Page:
"Like a cold one on a summer's day"
Credit: SONY PICTURES
Ricki and the Flash examines many dynamic ideas surrounding personal flaws, growth, love and family.
Appealing to an odd demographic of rock fans with enough life experience and personal flaws to relate to the main character, Ricki and the Flash does many things well. One of the greatest triumphs of the movie is its beautiful portrayal of diversity.
The cast features a wide range of individuals without making a big deal over anyone’s sexuality or ethnic background. When Ricki awkwardly brings up these issues, it’s much more about exposing her ignorance and showing her as a flawed human being.
Never, even when angry with the children’s African-American stepmother Maureen – played by Audra McDonald –, does Ricki use ethnicity- based insults or hate speech. When she does make politically incorrect comments, the discomfort of those around her is shown and they make a point of either correcting her or trying to make the person it is directed at more comfortable.
The director, Jonathan Demme, has to be credited for his fantastic understanding of dramatic timing. There are several tender and emotional moments that most directors would cut away from in the interest of runtime. Demme lets these moments play out, giving the audience time to process and understand the complex emotions of the characters. Even with these extended scenes, the movie never drags.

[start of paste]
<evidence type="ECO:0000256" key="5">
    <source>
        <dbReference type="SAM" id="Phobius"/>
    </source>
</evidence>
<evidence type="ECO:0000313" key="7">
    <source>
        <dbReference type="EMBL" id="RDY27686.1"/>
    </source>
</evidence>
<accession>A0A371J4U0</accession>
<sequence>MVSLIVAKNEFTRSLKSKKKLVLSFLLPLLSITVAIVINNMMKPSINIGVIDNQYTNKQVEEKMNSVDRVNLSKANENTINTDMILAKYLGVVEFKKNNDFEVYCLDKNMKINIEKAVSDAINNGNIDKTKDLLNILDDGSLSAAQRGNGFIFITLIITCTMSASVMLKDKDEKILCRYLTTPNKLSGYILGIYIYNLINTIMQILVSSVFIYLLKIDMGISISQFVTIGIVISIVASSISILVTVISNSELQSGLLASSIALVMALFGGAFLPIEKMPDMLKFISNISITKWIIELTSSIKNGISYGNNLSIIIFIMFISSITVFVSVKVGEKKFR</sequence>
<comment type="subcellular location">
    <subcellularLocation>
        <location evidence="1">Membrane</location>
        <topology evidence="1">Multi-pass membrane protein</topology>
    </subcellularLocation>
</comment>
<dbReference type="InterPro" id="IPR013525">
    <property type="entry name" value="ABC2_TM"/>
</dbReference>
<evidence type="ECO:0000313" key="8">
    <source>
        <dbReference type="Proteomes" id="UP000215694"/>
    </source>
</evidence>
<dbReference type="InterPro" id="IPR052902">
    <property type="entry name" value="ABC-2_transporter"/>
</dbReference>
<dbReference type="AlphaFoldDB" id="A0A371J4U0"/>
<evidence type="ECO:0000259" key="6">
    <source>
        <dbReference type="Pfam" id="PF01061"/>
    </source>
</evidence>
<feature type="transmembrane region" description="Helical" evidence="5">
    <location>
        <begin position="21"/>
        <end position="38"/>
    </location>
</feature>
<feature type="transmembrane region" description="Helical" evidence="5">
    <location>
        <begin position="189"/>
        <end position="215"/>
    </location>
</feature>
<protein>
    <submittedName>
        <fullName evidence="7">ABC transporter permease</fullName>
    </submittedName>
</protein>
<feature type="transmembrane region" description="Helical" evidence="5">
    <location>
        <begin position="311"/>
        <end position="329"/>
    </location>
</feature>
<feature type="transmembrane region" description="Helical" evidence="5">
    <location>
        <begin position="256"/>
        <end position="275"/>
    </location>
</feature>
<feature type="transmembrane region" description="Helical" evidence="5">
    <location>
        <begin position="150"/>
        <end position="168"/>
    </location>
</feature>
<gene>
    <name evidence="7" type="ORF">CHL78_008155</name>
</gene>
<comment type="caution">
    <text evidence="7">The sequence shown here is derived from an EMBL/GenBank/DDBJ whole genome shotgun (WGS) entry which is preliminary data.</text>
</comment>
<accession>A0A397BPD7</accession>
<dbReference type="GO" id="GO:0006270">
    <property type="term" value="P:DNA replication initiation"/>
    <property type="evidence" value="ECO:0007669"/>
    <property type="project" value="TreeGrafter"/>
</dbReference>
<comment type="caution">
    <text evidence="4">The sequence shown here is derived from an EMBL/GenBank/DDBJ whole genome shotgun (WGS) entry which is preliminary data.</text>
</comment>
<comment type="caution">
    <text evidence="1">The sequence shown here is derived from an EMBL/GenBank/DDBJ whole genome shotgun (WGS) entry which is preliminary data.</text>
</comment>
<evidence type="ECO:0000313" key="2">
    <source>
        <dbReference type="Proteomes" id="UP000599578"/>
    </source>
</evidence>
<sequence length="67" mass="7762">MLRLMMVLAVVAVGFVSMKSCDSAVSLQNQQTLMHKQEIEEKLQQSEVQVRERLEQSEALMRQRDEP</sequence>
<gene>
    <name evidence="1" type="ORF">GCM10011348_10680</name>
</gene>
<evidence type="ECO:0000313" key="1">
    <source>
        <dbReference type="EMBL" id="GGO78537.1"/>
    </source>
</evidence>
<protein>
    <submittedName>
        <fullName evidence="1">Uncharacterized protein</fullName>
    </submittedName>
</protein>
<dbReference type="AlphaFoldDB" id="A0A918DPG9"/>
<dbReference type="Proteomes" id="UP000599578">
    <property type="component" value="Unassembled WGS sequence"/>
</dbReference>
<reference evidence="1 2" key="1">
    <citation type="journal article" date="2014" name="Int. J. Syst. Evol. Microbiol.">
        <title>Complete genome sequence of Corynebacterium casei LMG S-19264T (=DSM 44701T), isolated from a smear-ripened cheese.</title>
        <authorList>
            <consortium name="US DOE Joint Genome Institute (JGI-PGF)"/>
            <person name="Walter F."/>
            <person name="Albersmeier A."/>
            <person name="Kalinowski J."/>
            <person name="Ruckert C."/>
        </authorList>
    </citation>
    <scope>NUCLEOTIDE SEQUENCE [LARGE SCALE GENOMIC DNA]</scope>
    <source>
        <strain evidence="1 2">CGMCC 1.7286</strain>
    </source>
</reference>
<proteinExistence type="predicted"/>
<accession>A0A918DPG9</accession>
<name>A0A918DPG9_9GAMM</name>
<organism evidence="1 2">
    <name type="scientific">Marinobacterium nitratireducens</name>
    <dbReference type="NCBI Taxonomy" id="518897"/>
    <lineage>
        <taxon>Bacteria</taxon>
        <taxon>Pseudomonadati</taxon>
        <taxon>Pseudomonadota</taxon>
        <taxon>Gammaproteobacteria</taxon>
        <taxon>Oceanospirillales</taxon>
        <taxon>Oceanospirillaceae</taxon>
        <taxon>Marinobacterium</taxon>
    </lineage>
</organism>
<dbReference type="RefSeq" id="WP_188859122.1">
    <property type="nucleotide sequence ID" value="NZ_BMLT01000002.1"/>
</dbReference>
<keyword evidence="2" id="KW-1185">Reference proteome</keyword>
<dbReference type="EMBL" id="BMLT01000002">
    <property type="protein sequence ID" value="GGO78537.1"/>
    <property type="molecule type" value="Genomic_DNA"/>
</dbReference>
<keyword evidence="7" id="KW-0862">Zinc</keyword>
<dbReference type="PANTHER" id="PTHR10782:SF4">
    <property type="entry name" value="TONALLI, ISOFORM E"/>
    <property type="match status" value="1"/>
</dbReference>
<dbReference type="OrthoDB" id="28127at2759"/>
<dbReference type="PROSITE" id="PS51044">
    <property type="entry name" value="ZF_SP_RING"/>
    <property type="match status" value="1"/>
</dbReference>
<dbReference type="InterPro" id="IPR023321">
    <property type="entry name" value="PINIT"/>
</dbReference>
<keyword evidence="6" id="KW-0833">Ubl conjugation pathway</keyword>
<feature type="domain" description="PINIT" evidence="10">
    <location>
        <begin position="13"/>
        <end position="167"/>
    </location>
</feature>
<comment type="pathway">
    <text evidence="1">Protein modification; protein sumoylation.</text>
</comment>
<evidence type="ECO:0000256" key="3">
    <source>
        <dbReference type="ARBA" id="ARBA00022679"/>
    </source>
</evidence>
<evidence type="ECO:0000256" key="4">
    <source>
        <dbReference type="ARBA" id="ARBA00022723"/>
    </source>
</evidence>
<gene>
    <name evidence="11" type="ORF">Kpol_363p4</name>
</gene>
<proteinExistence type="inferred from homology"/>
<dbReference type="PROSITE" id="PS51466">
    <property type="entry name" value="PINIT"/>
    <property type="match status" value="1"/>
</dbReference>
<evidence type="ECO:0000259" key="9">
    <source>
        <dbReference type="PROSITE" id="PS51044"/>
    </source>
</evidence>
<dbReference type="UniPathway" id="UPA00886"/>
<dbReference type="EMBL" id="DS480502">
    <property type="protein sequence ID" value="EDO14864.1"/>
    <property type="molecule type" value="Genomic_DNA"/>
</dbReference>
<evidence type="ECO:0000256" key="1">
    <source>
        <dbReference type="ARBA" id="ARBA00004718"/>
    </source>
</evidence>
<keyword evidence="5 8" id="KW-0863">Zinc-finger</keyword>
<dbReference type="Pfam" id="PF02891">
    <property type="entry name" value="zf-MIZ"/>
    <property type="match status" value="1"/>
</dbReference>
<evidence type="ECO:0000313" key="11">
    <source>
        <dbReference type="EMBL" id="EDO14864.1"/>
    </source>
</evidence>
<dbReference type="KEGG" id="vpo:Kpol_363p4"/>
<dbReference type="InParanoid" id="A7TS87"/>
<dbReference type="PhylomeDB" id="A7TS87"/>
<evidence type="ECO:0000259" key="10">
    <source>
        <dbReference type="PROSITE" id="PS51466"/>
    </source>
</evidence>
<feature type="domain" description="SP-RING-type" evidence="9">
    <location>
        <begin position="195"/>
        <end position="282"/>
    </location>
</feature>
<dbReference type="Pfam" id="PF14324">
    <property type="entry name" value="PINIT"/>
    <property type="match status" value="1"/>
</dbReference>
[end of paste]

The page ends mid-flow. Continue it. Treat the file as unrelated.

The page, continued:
A big part of Ricki and the Flash is the music, consisting largely of rock covers. Meryl Streep is a talented singer in her own right, with an impressive range and the ability to infuse her voice with emotion. She’s paired with Rick Springfield, best known for “Jessie’s Girl” and the chemistry between the two of them is incredible to watch.
With its amazing casting and music, there is only one problem someone might run into when watching the movie: Ricki. While those viewers with a wild streak are likely to relate to her, the average person may have a hard time understanding her life choices and forgiving her for abandoning her children.
Her personal growth throughout the movie is shown well, but she remains, to the end, a broken and flawed human being. This makes her more beautiful in many ways, more realistic than most characters we ever see on the big screen, but also removes some of the fantasy element we often expect from movies.
Overall, Ricki and the Flash is an incredible examination of family dynamics, personal flaws, growth and love. This is a movie for us damaged people who are trying to make things right while embracing who we are. It reminds us to look at each other with compassion and understanding, even when doing so is difficult.